Siachen Glacier

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Satellite image of the glacier
Siachen map

The Siachen Glacier is in the eastern Karakoram range in the Himalaya Mountains along the disputed India-Pakistan interim border at approximately 35.5° N 77.0° E. Siachen Glacier was the Land of Wild Roses before it became a battle field. It is the longest glacier in the Karakoram and second longest in the world's non-polar areas.[1] It ranges from an altitude of 5,753 m (18,875 ft) above sea level at its source at Indira Col (pass) on the China border to its snout at 3,620 m (11,875 ft)

The Siachen War[change | change source]

The Siachen War started on April 13, 1984. It has shown that the climatic conditions has killed the soldiers more than the enemy's attack. It is in the northern part of Kashmir. Muslim-majority Kashmir is at the heart of this hostility between India and Pakistan and was the cause of two of their three wars (the third was over the founding of Bangladesh). Indian and Pakistani forces, estimated to number between 10,000 and 20,000 troops combined, have faced off against each other ever since in these treacherous mountains above the Siachen glacier in the Karakoram range since 1984. The no-man's-land of Siachen is 20,000 feet (6,000 metres) above sea level. Military experts say the inhospitable climate and avalanche-prone terrain have claimed more lives than gunfire. The strategic importance of the glacier is debatable, military experts say. Until 1984, neither side had troops there. Both countries agree on a need to demilitarise the glacier, but neither side wants to take the first step. India controls the heights and is loath to withdraw for fear Pakistan might walk in. India says it is unwilling to bring its forces down until Pakistan officially authenticates the positions they hold. Pakistan has said it is willing to do so on the condition that it is not a final endorsement of India's claim over the glacier, a source of melt water for Pakistan's rivers.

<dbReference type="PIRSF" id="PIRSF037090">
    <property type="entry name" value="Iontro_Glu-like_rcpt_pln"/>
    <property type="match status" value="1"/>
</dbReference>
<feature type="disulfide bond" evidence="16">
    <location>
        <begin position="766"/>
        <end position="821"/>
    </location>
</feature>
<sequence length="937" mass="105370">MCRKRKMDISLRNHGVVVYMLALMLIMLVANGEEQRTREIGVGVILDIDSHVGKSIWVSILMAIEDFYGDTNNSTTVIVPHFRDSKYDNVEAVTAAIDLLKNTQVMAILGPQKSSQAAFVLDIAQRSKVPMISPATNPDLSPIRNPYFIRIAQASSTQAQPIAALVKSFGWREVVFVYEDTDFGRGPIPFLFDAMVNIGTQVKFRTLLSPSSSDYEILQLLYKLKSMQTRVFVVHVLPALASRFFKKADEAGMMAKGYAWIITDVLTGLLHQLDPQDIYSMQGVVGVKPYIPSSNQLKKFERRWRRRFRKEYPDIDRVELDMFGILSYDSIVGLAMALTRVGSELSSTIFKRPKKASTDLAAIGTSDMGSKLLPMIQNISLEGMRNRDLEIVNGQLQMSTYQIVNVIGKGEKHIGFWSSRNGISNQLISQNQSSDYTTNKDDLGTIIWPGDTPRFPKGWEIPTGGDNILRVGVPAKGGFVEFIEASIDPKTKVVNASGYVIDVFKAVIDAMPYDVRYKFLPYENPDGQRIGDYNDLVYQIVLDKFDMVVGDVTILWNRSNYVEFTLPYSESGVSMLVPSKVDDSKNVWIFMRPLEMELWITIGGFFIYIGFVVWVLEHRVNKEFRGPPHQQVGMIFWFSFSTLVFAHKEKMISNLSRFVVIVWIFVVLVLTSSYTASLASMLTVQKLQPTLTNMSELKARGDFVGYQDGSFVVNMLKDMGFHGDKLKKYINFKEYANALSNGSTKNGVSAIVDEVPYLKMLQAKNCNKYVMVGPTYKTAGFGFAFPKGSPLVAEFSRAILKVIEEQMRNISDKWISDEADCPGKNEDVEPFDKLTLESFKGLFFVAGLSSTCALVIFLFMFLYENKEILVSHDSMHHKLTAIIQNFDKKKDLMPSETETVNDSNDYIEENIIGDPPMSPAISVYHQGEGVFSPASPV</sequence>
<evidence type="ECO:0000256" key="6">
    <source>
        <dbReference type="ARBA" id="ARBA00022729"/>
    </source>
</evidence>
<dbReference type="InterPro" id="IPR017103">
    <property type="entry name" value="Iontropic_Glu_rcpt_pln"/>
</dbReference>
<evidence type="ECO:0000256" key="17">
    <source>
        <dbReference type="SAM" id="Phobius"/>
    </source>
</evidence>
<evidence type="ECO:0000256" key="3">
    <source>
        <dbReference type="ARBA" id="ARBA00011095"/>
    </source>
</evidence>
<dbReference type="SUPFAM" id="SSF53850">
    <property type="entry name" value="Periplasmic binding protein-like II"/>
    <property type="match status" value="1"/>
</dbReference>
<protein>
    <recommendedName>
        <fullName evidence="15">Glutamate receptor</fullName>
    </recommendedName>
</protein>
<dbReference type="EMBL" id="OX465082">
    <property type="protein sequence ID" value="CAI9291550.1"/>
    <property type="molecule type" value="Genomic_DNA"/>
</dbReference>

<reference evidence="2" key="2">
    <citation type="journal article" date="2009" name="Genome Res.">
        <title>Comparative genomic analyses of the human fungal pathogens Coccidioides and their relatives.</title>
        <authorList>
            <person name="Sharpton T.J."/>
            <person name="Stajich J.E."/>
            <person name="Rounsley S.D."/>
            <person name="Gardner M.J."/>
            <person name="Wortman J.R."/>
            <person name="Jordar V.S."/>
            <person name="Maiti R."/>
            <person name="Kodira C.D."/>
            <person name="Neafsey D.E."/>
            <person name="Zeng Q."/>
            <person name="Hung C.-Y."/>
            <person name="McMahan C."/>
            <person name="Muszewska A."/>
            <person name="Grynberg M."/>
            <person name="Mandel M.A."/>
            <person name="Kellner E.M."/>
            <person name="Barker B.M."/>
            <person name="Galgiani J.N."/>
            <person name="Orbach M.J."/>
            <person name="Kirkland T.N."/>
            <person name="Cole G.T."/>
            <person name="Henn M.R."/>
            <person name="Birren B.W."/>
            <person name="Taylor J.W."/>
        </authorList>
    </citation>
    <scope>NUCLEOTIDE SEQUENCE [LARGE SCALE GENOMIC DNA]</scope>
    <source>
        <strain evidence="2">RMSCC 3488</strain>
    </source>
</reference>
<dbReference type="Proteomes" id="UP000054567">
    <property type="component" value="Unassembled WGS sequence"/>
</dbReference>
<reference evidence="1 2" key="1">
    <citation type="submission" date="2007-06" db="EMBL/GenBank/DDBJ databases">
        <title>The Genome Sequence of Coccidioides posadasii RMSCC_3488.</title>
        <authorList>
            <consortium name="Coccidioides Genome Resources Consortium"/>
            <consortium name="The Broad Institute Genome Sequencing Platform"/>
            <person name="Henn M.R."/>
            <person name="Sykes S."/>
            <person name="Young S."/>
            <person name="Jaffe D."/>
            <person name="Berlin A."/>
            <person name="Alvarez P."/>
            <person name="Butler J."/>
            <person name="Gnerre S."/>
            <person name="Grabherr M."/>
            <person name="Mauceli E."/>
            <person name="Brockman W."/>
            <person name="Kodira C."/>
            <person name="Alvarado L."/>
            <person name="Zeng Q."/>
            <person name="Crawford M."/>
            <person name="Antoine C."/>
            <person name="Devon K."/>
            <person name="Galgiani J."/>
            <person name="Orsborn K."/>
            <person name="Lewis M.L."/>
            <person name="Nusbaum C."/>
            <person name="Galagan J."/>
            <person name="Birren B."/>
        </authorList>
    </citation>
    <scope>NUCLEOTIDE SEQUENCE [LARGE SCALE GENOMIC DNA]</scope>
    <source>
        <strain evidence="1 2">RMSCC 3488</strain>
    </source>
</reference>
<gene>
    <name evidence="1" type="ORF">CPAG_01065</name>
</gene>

Reference[change | change source]

  1. Siachen Glacier is 70 km long; Tajikistan's Fedchenko Glacier is 77 km long. The second longest in the Karakoram Mountains is the Biafo Glacier at 63 km. Measurements are from recent imagery, supplemented with Russian 1:200,000 scale topographic mapping as well as the 1990 "Orographic Sketch Map: Karakoram: Sheet 2", Swiss Foundation for Alpine Research, Zurich.